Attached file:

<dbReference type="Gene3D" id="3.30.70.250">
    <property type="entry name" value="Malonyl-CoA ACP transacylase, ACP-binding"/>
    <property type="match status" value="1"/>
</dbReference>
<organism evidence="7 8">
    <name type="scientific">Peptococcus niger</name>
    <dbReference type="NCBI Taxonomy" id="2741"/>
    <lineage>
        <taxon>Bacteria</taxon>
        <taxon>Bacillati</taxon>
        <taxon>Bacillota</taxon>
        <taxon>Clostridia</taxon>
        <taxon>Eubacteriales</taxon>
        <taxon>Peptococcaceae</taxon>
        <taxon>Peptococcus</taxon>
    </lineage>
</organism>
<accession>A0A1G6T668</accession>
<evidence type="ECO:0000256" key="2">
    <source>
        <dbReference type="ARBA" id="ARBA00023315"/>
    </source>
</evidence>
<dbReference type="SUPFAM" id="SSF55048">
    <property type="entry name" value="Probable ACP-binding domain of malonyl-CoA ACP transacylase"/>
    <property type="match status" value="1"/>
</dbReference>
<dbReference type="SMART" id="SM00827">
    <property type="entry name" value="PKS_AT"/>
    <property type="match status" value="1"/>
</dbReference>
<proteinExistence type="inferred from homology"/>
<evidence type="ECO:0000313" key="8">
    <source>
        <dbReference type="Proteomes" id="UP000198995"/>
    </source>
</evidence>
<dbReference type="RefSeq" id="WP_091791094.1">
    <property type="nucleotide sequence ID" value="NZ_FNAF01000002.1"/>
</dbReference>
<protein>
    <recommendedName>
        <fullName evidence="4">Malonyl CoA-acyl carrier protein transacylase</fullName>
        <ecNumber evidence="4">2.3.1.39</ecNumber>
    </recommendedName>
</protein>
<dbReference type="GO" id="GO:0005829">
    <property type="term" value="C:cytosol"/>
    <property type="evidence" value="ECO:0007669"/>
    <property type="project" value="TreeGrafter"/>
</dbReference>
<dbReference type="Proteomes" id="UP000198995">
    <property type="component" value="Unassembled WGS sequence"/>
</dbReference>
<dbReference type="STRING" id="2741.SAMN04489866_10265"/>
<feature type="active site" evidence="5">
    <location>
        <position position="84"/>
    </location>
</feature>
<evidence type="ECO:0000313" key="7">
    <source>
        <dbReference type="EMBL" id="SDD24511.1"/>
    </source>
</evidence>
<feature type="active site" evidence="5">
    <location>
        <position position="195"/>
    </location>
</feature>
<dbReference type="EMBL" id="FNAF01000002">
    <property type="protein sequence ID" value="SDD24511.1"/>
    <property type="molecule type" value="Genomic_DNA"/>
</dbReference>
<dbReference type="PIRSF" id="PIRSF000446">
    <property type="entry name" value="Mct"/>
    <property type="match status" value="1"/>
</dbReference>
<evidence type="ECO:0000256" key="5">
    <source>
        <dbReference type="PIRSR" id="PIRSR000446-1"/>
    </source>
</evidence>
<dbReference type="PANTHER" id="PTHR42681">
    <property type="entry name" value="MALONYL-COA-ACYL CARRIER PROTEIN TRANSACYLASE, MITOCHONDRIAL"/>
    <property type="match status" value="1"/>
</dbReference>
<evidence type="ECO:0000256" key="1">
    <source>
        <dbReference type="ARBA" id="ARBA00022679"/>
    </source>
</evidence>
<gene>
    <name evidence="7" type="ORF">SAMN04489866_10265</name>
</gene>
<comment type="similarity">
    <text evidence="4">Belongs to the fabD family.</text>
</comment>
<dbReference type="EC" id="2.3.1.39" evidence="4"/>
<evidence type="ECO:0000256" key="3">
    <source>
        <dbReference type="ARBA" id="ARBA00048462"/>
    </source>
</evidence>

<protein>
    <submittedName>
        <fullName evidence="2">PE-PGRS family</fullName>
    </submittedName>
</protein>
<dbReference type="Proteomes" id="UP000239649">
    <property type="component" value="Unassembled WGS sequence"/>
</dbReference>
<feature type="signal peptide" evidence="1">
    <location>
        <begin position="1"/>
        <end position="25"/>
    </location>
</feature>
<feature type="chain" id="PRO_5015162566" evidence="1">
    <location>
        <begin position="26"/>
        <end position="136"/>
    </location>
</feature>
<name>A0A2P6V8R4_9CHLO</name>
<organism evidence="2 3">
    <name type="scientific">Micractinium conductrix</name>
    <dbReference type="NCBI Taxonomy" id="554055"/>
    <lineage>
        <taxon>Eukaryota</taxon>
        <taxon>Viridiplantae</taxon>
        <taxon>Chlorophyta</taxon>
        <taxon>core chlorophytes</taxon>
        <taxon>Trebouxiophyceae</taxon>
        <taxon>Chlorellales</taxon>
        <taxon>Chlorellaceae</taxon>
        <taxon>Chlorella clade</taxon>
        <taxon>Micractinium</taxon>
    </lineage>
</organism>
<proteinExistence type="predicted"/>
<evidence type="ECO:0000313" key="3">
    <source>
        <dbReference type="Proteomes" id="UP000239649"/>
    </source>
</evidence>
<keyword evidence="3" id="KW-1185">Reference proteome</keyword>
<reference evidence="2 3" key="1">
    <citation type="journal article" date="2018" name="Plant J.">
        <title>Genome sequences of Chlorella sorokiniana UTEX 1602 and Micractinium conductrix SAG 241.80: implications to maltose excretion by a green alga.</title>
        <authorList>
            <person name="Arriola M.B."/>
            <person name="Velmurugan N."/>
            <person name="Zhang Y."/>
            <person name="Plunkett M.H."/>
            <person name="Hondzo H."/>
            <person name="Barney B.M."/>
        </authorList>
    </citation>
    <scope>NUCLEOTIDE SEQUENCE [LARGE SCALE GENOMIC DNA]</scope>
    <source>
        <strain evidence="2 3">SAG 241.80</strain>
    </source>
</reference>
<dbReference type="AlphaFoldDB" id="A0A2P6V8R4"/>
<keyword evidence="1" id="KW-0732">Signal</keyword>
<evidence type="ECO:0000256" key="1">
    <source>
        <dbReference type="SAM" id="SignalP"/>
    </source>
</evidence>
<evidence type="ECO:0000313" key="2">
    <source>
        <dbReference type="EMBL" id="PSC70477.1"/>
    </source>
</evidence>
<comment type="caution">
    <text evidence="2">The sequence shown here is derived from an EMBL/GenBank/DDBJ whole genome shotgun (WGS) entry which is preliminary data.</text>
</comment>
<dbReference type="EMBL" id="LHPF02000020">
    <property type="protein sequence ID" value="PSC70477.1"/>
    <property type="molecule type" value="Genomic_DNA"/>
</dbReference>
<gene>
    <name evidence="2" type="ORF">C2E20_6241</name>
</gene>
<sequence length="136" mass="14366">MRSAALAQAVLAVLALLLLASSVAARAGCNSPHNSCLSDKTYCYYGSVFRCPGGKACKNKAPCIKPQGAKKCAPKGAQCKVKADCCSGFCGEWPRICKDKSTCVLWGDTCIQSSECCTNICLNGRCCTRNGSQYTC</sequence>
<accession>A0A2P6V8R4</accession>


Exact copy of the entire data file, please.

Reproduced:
<dbReference type="Gene3D" id="3.30.70.250">
    <property type="entry name" value="Malonyl-CoA ACP transacylase, ACP-binding"/>
    <property type="match status" value="1"/>
</dbReference>
<organism evidence="7 8">
    <name type="scientific">Peptococcus niger</name>
    <dbReference type="NCBI Taxonomy" id="2741"/>
    <lineage>
        <taxon>Bacteria</taxon>
        <taxon>Bacillati</taxon>
        <taxon>Bacillota</taxon>
        <taxon>Clostridia</taxon>
        <taxon>Eubacteriales</taxon>
        <taxon>Peptococcaceae</taxon>
        <taxon>Peptococcus</taxon>
    </lineage>
</organism>
<accession>A0A1G6T668</accession>
<evidence type="ECO:0000256" key="2">
    <source>
        <dbReference type="ARBA" id="ARBA00023315"/>
    </source>
</evidence>
<dbReference type="SUPFAM" id="SSF55048">
    <property type="entry name" value="Probable ACP-binding domain of malonyl-CoA ACP transacylase"/>
    <property type="match status" value="1"/>
</dbReference>
<dbReference type="SMART" id="SM00827">
    <property type="entry name" value="PKS_AT"/>
    <property type="match status" value="1"/>
</dbReference>
<proteinExistence type="inferred from homology"/>
<evidence type="ECO:0000313" key="8">
    <source>
        <dbReference type="Proteomes" id="UP000198995"/>
    </source>
</evidence>
<dbReference type="RefSeq" id="WP_091791094.1">
    <property type="nucleotide sequence ID" value="NZ_FNAF01000002.1"/>
</dbReference>
<protein>
    <recommendedName>
        <fullName evidence="4">Malonyl CoA-acyl carrier protein transacylase</fullName>
        <ecNumber evidence="4">2.3.1.39</ecNumber>
    </recommendedName>
</protein>
<dbReference type="GO" id="GO:0005829">
    <property type="term" value="C:cytosol"/>
    <property type="evidence" value="ECO:0007669"/>
    <property type="project" value="TreeGrafter"/>
</dbReference>
<dbReference type="Proteomes" id="UP000198995">
    <property type="component" value="Unassembled WGS sequence"/>
</dbReference>
<dbReference type="STRING" id="2741.SAMN04489866_10265"/>
<feature type="active site" evidence="5">
    <location>
        <position position="84"/>
    </location>
</feature>
<evidence type="ECO:0000313" key="7">
    <source>
        <dbReference type="EMBL" id="SDD24511.1"/>
    </source>
</evidence>
<feature type="active site" evidence="5">
    <location>
        <position position="195"/>
    </location>
</feature>
<dbReference type="EMBL" id="FNAF01000002">
    <property type="protein sequence ID" value="SDD24511.1"/>
    <property type="molecule type" value="Genomic_DNA"/>
</dbReference>
<dbReference type="PIRSF" id="PIRSF000446">
    <property type="entry name" value="Mct"/>
    <property type="match status" value="1"/>
</dbReference>
<evidence type="ECO:0000256" key="5">
    <source>
        <dbReference type="PIRSR" id="PIRSR000446-1"/>
    </source>
</evidence>
<dbReference type="PANTHER" id="PTHR42681">
    <property type="entry name" value="MALONYL-COA-ACYL CARRIER PROTEIN TRANSACYLASE, MITOCHONDRIAL"/>
    <property type="match status" value="1"/>
</dbReference>
<evidence type="ECO:0000256" key="1">
    <source>
        <dbReference type="ARBA" id="ARBA00022679"/>
    </source>
</evidence>
<gene>
    <name evidence="7" type="ORF">SAMN04489866_10265</name>
</gene>
<comment type="similarity">
    <text evidence="4">Belongs to the fabD family.</text>
</comment>
<dbReference type="EC" id="2.3.1.39" evidence="4"/>
<evidence type="ECO:0000256" key="3">
    <source>
        <dbReference type="ARBA" id="ARBA00048462"/>
    </source>
</evidence>

<protein>
    <submittedName>
        <fullName evidence="2">PE-PGRS family</fullName>
    </submittedName>
</protein>
<dbReference type="Proteomes" id="UP000239649">
    <property type="component" value="Unassembled WGS sequence"/>
</dbReference>
<feature type="signal peptide" evidence="1">
    <location>
        <begin position="1"/>
        <end position="25"/>
    </location>
</feature>
<feature type="chain" id="PRO_5015162566" evidence="1">
    <location>
        <begin position="26"/>
        <end position="136"/>
    </location>
</feature>
<name>A0A2P6V8R4_9CHLO</name>
<organism evidence="2 3">
    <name type="scientific">Micractinium conductrix</name>
    <dbReference type="NCBI Taxonomy" id="554055"/>
    <lineage>
        <taxon>Eukaryota</taxon>
        <taxon>Viridiplantae</taxon>
        <taxon>Chlorophyta</taxon>
        <taxon>core chlorophytes</taxon>
        <taxon>Trebouxiophyceae</taxon>
        <taxon>Chlorellales</taxon>
        <taxon>Chlorellaceae</taxon>
        <taxon>Chlorella clade</taxon>
        <taxon>Micractinium</taxon>
    </lineage>
</organism>
<proteinExistence type="predicted"/>
<evidence type="ECO:0000313" key="3">
    <source>
        <dbReference type="Proteomes" id="UP000239649"/>
    </source>
</evidence>
<keyword evidence="3" id="KW-1185">Reference proteome</keyword>
<reference evidence="2 3" key="1">
    <citation type="journal article" date="2018" name="Plant J.">
        <title>Genome sequences of Chlorella sorokiniana UTEX 1602 and Micractinium conductrix SAG 241.80: implications to maltose excretion by a green alga.</title>
        <authorList>
            <person name="Arriola M.B."/>
            <person name="Velmurugan N."/>
            <person name="Zhang Y."/>
            <person name="Plunkett M.H."/>
            <person name="Hondzo H."/>
            <person name="Barney B.M."/>
        </authorList>
    </citation>
    <scope>NUCLEOTIDE SEQUENCE [LARGE SCALE GENOMIC DNA]</scope>
    <source>
        <strain evidence="2 3">SAG 241.80</strain>
    </source>
</reference>
<dbReference type="AlphaFoldDB" id="A0A2P6V8R4"/>
<keyword evidence="1" id="KW-0732">Signal</keyword>
<evidence type="ECO:0000256" key="1">
    <source>
        <dbReference type="SAM" id="SignalP"/>
    </source>
</evidence>
<evidence type="ECO:0000313" key="2">
    <source>
        <dbReference type="EMBL" id="PSC70477.1"/>
    </source>
</evidence>
<comment type="caution">
    <text evidence="2">The sequence shown here is derived from an EMBL/GenBank/DDBJ whole genome shotgun (WGS) entry which is preliminary data.</text>
</comment>
<dbReference type="EMBL" id="LHPF02000020">
    <property type="protein sequence ID" value="PSC70477.1"/>
    <property type="molecule type" value="Genomic_DNA"/>
</dbReference>
<gene>
    <name evidence="2" type="ORF">C2E20_6241</name>
</gene>
<sequence length="136" mass="14366">MRSAALAQAVLAVLALLLLASSVAARAGCNSPHNSCLSDKTYCYYGSVFRCPGGKACKNKAPCIKPQGAKKCAPKGAQCKVKADCCSGFCGEWPRICKDKSTCVLWGDTCIQSSECCTNICLNGRCCTRNGSQYTC</sequence>
<accession>A0A2P6V8R4</accession>